Ambrose Bierce in The Devil’s Dictionary famously defined a corporation as “An ingenious device for obtaining profit without individual responsibility.” No matter how many Supreme Court decisions say otherwise (such as the latest one related to corporate campaign financing), a corporation is not a person, it is a machine, a machine for making money. As a machine, it has no heart, no brain, no soul, and no conscience.

You might say, “Wait, a corporation has a conscience–it is the combined conscience of all the people who work there.” Yes, and no. As a corporation grows, it becomes increasingly specialized. One person designs a widget, someone else obtains the components, someone else puts them together, someone else tests the widget, someone else designs the packaging, and someone else writes the ad copy. Someone takes orders for the product (as the widget, artfully packaged and marketed, is now described), someone else puts the product on the trucks, and someone else drives the trucks.

Once a corporation reaches a particular size, it tends to obtain a person or people with a very special talent and a very specialized job. The talent is often described in terms such as business acumen, toughness of mind, or clarity of vision, and their job is to be the conscienceless command center for the corporation. Somewhere along the way, someone hired them because they had the ability to “make the hard decisions.” The hirer doesn’t actually ask what these decisions are, partly because it is part of this person’s job to insulate everyone else from thinking about these decisions, such as the decision to continue marketing a fan whose motor is known to cause fires (without implementing the available fix), putting police officers in a car with an inherent fire risk, or concealing the heart attack risk associated with a diabetes drug. This person’s job is very important, because each one of these decisions can mean billions of dollars for the corporation, enough to help it keep consuming and growing and developing new specialized parts to increase its ability to obtain more money.

The only way to stop corporations from obtaining a conscienceless command center is to make this component unprofitable. By making a corporation pay for every injury it causes through a product liability or drug injury lawsuit, we can increase the cost of making these kinds of “hard decisions,” so that the right decision for protecting people from injury becomes the right decision for protecting corporate profits.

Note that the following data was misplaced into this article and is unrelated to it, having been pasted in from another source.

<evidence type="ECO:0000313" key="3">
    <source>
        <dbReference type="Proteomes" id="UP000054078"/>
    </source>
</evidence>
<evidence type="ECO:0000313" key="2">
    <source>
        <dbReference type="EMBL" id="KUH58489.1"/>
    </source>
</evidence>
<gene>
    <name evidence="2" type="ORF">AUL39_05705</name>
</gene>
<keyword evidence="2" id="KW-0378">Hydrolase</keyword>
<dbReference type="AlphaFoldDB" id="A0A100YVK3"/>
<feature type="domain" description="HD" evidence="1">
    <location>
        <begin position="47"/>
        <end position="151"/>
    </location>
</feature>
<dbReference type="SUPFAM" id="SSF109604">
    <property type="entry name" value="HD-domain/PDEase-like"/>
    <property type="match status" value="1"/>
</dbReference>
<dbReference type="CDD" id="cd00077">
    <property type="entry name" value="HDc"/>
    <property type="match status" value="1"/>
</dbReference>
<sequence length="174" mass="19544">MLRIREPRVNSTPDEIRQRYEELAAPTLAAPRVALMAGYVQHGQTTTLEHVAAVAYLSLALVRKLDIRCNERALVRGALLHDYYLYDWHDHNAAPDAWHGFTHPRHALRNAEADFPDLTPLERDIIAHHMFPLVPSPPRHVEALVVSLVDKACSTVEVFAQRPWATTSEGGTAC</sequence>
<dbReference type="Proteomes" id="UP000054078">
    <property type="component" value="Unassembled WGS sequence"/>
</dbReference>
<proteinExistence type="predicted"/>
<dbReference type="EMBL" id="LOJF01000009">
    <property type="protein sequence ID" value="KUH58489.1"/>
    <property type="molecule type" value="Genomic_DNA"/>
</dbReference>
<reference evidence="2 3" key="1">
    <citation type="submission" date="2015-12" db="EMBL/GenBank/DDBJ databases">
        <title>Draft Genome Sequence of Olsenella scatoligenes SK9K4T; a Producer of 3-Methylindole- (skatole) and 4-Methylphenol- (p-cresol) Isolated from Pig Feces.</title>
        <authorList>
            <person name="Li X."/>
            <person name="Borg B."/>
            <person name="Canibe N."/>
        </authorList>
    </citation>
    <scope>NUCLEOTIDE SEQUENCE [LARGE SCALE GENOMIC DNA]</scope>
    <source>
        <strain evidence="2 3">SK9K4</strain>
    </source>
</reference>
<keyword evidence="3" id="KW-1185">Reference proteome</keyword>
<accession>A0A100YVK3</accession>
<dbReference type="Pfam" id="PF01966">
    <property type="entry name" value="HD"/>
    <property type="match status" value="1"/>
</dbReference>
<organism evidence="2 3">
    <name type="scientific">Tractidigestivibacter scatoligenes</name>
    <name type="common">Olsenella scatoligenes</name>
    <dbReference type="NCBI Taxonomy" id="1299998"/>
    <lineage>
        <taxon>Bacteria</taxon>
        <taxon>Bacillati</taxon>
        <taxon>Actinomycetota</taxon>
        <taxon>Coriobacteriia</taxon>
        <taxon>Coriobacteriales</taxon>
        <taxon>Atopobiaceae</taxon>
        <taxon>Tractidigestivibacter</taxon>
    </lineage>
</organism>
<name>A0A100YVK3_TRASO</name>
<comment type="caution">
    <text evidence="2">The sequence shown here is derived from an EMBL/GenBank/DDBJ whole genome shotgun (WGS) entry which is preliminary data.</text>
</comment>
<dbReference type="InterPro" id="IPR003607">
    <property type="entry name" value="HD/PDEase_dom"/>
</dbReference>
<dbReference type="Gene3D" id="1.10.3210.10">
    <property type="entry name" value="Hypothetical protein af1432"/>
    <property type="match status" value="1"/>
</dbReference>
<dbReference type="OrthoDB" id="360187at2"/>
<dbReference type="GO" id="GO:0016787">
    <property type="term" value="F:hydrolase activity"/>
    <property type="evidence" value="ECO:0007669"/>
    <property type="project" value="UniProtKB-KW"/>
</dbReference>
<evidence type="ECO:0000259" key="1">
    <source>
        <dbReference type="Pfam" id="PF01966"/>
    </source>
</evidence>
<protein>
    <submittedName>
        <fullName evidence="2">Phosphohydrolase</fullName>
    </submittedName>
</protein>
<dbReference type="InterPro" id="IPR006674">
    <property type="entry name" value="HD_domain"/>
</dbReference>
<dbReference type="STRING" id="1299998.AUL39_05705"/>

Now you might object, “A corporation is such an ingenious device for obtaining profit that it just passes the cost of lawsuits onto the consumer, increasing the price we all pay.” True. And appropriate. Because one of us got paid to design that widget, another of us got paid to assemble it, and one of us got paid to write the ad copy. And if you feel the cost, it’s because you bought a product from a company with a conscienceless command center. The best way to avoid this cost is to stop doing business with companies that hurt people.

The two parts work together. Lawsuits expose and publicize corporate misconduct, and in their detailed investigations provide enough information for us, as consumers, to decide who we will and will not deal with. All it takes is for us to look at the information, using our hearts, our brains, our souls, and our consciences to supply what corporations lack. It is easy to think of corporations as huge and terrible juggernauts, unstoppable by frail human flesh, but each of us holds the lever, and it only takes our collective will to grind the consuming machine to a halt.

If you have been hurt by a dangerous product or drug, you deserve compensation for your injuries, and the company that profited from the dangerous product deserves to pay. The product liability lawyers of Robert W. Kerpsack, CO., LPA may be able to help you. Please contact us today for a free case evaluation.